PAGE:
The Environmental Protection Agency Also Claims Lost Emails
As the House Oversight Committee met to look into what steps the Environmental Protection Agency took in relation to a gold and copper mine in Alaska, EPA administrator Gina McCarthy admitted that some of the information and emails they are seeking were "lost" in another of the Obama administration's many "hard drive crashes."
The admission prompted Rep. Kerry Bentivolio (R-MI) to ask, "What is it with bureaucrats and public employees…the hard drives crash?"
The EPA's McCarthy went on to tell the committee that she wasn't sure if the information they are seeking could be recovered, but she assured committee members that she is "still hoping we recovered all those emails."
In response to repeated questioning about the "crashed hard drive," McCarthy deferred, stating, "We’re having trouble getting information off of it and are trying different ways."
But the administrator also assured the congressmen that emails of the particular EPA worker being sought may not be too important because the man in question was "not a decision maker" in the process of the EPA's rulings on the Alaska mines.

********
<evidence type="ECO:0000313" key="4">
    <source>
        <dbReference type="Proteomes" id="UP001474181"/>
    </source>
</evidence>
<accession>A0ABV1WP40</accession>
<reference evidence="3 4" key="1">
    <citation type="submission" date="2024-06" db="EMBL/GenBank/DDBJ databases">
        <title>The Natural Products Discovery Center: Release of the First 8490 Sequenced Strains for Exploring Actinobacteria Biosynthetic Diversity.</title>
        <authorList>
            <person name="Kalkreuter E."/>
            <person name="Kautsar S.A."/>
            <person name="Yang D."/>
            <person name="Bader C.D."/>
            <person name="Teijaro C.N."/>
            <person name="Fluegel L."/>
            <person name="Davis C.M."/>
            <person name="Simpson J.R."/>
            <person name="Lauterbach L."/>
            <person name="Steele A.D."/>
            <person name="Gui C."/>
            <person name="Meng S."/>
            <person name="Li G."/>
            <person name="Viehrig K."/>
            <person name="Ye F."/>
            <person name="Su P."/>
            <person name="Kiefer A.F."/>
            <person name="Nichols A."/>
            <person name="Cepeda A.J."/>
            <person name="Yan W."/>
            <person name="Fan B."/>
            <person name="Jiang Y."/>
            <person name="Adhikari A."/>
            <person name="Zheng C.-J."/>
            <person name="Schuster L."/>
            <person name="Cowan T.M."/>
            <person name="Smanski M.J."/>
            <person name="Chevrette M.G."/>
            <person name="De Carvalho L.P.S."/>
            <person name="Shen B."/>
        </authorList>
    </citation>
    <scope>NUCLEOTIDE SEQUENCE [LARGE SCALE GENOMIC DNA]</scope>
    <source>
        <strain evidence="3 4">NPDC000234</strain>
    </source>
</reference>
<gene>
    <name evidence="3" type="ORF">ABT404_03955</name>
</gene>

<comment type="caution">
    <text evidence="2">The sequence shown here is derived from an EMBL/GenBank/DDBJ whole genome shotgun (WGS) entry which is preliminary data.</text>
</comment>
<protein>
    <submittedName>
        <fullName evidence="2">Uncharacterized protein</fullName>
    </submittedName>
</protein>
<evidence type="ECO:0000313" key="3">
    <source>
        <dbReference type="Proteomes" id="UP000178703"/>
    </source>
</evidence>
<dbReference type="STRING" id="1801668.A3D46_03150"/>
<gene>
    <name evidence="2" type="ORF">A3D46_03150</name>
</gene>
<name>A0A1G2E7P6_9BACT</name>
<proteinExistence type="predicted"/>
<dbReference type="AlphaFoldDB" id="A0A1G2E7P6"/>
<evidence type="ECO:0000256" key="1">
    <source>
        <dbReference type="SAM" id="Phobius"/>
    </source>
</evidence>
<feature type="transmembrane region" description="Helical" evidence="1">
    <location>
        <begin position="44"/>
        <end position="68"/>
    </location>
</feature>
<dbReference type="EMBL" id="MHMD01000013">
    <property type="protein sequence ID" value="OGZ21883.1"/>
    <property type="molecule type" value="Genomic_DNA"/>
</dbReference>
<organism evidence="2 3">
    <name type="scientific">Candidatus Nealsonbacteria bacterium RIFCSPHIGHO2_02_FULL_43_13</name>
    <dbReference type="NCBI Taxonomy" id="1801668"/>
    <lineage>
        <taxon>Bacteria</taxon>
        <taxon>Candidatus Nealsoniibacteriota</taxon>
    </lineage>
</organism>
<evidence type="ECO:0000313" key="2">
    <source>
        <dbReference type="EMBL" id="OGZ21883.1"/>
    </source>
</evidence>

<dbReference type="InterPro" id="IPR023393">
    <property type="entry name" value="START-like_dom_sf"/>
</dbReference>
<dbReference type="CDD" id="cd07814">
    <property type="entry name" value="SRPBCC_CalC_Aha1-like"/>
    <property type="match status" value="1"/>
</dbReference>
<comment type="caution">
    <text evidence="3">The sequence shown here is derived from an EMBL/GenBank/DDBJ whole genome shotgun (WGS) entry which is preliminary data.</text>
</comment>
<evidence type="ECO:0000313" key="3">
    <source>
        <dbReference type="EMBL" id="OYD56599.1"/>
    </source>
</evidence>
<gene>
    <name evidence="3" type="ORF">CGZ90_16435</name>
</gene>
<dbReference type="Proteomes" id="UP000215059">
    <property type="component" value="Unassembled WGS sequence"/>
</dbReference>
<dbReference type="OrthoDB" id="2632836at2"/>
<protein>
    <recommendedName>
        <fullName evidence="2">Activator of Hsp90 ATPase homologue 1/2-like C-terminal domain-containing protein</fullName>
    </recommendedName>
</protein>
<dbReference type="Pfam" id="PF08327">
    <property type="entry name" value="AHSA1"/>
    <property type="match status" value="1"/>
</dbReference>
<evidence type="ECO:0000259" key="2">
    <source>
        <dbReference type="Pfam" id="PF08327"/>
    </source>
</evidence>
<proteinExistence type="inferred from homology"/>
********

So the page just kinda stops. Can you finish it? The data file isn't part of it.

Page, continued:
McCarthy's appearance before the House committee came on the same day that it was revealed that employees were relieving themselves in the hallways in the EPA's Denver office instead of using the bathrooms provided for that purpose.
The EPA has been awash in scandals. Last year, it was discovered that an EPA official was playing spy games, claiming to be a member of the CIA while he defrauded the environmental office of millions of tax dollars.
Then there was the case of EPA workers in a Landover, Maryland, warehouse using stored office furnishings to create little "man caves" so that they could sleep, lift weights, and watch TV while on the job.
But those two are piddling compared to a bigger EPA scandal, this one also involving emails. In 2013, it was discovered that then-outgoing EPA chief Lisa Jackson, in violation of the law, was using false names and secret email accounts to conduct agency business. In violation of federal record-keeping and disclosure requirements, Jackson apparently created the false name and the secret email accounts to carry on the sort of EPA business she didn't want people to find out about.
Further, only a month ago, it was learned that, like the harassment perpetrated by the IRS, the EPA also targeted conservative groups.
This mining inquiry, though, isn't the only investigation that the EPA is stonewalling.
Only a few days ago, House Oversight Committee Chairman Darrell Issa (R-CA) threatened the EPA with contempt charges for refusing to hand over its email exchanges with the White House that have been subpoenaed in an investigation into whether the President and his staff interfered in how the agency fulfilled congressional oversight inquiries.
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